- Research article
- Open Access
Knowledge towards cervical cancer screening and associated factors among urban health extension workers at Addis Ababa, Ethiopia: facility based cross-sectional survey
BMC Cancer volume 21, Article number: 224 (2021)
Cervical cancer is preventable and remains a leading cause of avoidable death among women in the world. In a developing country, the knowledge of screening for cervical cancer behavior still very low. However, little is known about the knowledge towards cervical cancer screening of urban health extension workers in Ethiopia. This study aimed to assess knowledge towards cervical cancer screening and associated factors among urban health extension workers in Addis Ababa, Ethiopia, 2020.
In this cross-sectional study, 312 urban health extension workers completed the survey in the Amharic language. Data collected using a structured questionnaire in a face-to-face interview. Descriptive and logistic regression analyses were conducted using SPSS version 26.
The mean age of the urban health extension workers was 20.41 ± 3.73 years and 55.1% were married. The majority of the participants (75.6%) had diploma educational level, and 38.1% of them had 1–2 years of work experience. More than half (51.6%) of the participants had poor knowledge about cervical cancer screening. Participants with work experience of 5–6 years (AOR = 4.32: 95% CI = 1.71,10.94) and those who had a monthly income of 5000–10,000 ETB (AOR = 3.75: 95% CI = 1.49,9.41) and greater than > 10,000 ETB (AOR = 3.08: 95% CI =1.06, 8.98) were positively associated with knowledge towards cervical cancer screening among urban health extension workers, p-value< 0.05.
This study indicated that the knowledge towards cervical cancer screening of urban health extension workers was inadequate. Urban health extension workers’ work experiences and monthly income were found to be independent predictors of the knowledge towards cervical cancer screening of respondents. Therefore, urban health extension workers with low work experiences and those with small monthly income could be targeted for cervical cancer screening information and training interventions.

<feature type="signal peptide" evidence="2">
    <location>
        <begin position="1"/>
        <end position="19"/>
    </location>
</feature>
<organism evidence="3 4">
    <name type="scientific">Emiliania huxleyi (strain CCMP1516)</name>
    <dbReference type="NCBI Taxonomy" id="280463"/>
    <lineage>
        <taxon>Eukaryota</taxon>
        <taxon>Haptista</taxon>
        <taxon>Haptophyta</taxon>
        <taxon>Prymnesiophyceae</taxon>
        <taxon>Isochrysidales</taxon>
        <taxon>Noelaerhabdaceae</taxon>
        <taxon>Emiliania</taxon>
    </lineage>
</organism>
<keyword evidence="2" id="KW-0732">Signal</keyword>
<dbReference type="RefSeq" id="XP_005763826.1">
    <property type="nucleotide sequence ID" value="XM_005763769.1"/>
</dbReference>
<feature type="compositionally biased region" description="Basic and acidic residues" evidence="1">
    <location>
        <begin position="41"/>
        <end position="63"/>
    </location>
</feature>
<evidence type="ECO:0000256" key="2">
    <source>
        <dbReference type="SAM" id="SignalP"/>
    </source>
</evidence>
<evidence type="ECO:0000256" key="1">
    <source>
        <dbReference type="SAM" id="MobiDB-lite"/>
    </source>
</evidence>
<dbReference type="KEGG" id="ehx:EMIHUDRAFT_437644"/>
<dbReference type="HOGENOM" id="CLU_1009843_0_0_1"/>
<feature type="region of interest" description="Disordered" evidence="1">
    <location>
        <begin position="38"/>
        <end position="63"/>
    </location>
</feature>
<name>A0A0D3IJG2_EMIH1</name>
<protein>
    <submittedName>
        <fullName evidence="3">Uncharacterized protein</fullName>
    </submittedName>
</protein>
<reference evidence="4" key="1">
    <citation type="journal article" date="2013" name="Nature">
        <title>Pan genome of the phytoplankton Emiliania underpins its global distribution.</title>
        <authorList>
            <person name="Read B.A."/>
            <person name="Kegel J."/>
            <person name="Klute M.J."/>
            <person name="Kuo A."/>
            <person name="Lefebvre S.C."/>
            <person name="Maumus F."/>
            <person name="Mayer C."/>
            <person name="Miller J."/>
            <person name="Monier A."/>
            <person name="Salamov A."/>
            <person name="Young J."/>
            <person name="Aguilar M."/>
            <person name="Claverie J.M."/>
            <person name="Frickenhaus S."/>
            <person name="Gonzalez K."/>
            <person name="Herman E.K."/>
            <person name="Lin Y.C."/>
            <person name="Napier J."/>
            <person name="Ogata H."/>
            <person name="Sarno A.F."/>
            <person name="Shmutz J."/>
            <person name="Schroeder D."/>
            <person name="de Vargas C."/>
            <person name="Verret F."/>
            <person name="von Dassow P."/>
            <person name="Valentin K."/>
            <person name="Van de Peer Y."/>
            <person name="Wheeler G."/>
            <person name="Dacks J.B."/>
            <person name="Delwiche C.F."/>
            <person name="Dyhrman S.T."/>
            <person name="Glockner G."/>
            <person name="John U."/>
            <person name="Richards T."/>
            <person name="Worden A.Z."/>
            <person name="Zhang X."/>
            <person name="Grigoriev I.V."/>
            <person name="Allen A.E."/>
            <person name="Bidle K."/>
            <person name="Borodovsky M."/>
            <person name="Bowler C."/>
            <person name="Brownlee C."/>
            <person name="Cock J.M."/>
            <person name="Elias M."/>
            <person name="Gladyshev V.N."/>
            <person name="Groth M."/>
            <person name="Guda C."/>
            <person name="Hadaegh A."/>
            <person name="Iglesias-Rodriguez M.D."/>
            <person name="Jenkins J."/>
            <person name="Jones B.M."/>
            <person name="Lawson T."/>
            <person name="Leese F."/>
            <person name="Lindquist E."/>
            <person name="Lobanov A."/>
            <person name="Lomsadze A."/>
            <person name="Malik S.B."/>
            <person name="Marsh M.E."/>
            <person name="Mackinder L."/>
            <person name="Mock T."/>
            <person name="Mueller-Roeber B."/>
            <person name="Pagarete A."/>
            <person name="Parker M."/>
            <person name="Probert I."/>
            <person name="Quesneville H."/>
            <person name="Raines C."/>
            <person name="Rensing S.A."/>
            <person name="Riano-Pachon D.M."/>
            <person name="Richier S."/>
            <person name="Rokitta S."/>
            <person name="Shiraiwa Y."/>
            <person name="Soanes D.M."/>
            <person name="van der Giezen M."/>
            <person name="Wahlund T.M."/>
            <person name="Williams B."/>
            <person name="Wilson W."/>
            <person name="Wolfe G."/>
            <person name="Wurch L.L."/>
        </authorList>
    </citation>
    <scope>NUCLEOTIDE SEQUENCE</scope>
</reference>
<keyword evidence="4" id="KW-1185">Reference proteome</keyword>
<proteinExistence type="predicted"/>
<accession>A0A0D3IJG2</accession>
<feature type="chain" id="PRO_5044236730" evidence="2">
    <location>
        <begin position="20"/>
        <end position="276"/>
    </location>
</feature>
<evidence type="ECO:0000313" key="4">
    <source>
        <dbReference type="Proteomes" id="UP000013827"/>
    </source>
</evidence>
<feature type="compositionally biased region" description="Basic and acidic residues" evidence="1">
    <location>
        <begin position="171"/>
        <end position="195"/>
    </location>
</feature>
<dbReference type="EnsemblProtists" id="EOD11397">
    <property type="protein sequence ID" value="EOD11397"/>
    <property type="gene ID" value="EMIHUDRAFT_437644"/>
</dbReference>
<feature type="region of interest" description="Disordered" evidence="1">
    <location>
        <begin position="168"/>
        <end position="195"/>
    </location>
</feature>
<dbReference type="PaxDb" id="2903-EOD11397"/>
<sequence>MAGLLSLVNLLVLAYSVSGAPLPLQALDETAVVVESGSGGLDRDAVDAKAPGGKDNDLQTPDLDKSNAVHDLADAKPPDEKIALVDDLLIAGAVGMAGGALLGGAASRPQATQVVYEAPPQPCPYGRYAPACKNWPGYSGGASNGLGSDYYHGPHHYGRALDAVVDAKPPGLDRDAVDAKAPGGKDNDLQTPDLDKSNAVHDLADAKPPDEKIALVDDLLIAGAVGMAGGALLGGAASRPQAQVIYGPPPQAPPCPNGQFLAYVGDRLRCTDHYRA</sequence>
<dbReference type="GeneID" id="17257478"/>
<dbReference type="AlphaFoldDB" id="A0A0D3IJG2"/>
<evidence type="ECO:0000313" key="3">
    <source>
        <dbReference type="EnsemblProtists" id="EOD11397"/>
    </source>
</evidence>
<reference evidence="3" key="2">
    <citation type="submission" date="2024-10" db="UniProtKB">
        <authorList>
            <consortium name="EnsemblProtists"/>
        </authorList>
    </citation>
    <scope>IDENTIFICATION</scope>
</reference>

Cervical cancer is a potentially preventable and treatable form of cancer so that morbidity and mortality could be reduced with early detection and effective management . However, it remains to be a leading cause of morbidity and avoidable death among women worldwide with more than 5 hundred thousand new cases each year, and about 80% of the cases arise in low-income countries [2,3,4]. In Ethiopia, cervical cancer ranks as the second common cause of cancer death next to breast cancer among women [5, 6] with an incidence and mortality rates of 26.4 and 18.4 / 100,000 .
In developed countries, the incidence of cervical cancer, the incidence of cervical cancer has decreased from 2.8 to 2.3 per 100,000 women  due to effective screening programs . However, in developing countries like Ethiopia , shortage of screening facilities, financial issues, cultural factors, and lack of awareness limit the uptake of cervical cancer screening .
In Ethiopia, the coverage of cervical cancer screening remains very low, ranging from 2.0–20.2% in the urban areas and 0.4–14.0% in rural areas [2, 12, 13]. Lack of knowledge/ awareness [13,14,15,16], low-risk perception [13, 15], limited access, lack of financial resources, the symptomless nature of cervical cancer and the stigma associated with the disease , negative perception towards cervical cancer screening [17,18,19,20] were the most commonly mentioned barriers towards cervical cancer screening.
According to the World Health Organization (WHO) recommendation, for women who are living in developing countries; cervical cancer screening should begin at the age of 21 and continued to preforming screening once every 1–5 years and alone testing with cytology every 3 years of women aged 30 to 65 years [20, 21]. Ethiopia adopted cervical cancer prevention and control guideline from the WHO and recommend women to get screening for cervical cancer at least every 5 years and currently, both arranged and opportunistic cervical cancer screening are available [22, 23].
Besides, recent studies have shown that over 80% of cervical cancer cases are detected at advanced stages of cancer due to a low level of knowledge about the disease as well as lack of awareness of available screening methods [6, 24] and indicated that knowledge of women on cervical cancer, cervical cancer screening and perceived susceptibility might influence a women’s decision and uptake of cervical cancer screening [21, 25, 26]. Hence, promoting awareness about the disease and prevention activities amongst communities is crucial to saving the lives of women from cervical cancer.
The Urban Health Extension Program was started in 2009 in Ethiopia to create health equity by generating demand for essential health services through the provision of health information at a household level and access to services through referrals. Urban health extension professionals are trained at diploma-level nursing when they are recruited and are trained on the principles of an urban health extension program and assigned to households to provide door-to-door health education and related services and refer clients to health centers as necessary [27,28,29,30].